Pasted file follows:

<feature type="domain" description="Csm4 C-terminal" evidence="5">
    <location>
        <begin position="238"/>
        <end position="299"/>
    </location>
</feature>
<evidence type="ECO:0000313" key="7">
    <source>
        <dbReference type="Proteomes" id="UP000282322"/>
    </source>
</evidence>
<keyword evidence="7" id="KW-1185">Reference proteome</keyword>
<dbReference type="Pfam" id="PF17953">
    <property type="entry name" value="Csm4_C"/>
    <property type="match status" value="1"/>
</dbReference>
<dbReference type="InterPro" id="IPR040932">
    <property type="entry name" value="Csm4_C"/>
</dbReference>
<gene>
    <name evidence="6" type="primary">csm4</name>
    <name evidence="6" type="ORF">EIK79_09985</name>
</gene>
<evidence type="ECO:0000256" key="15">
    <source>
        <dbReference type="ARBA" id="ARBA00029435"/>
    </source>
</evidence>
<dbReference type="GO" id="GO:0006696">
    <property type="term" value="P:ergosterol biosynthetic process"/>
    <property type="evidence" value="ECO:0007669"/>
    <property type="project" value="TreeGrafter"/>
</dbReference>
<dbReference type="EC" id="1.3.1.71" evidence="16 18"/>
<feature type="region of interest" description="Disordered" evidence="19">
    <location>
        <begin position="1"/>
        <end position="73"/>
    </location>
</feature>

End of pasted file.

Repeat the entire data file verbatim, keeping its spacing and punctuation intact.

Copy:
<feature type="domain" description="Csm4 C-terminal" evidence="5">
    <location>
        <begin position="238"/>
        <end position="299"/>
    </location>
</feature>
<evidence type="ECO:0000313" key="7">
    <source>
        <dbReference type="Proteomes" id="UP000282322"/>
    </source>
</evidence>
<keyword evidence="7" id="KW-1185">Reference proteome</keyword>
<dbReference type="Pfam" id="PF17953">
    <property type="entry name" value="Csm4_C"/>
    <property type="match status" value="1"/>
</dbReference>
<dbReference type="InterPro" id="IPR040932">
    <property type="entry name" value="Csm4_C"/>
</dbReference>
<gene>
    <name evidence="6" type="primary">csm4</name>
    <name evidence="6" type="ORF">EIK79_09985</name>
</gene>
<evidence type="ECO:0000256" key="15">
    <source>
        <dbReference type="ARBA" id="ARBA00029435"/>
    </source>
</evidence>
<dbReference type="GO" id="GO:0006696">
    <property type="term" value="P:ergosterol biosynthetic process"/>
    <property type="evidence" value="ECO:0007669"/>
    <property type="project" value="TreeGrafter"/>
</dbReference>
<dbReference type="EC" id="1.3.1.71" evidence="16 18"/>
<feature type="region of interest" description="Disordered" evidence="19">
    <location>
        <begin position="1"/>
        <end position="73"/>
    </location>
</feature>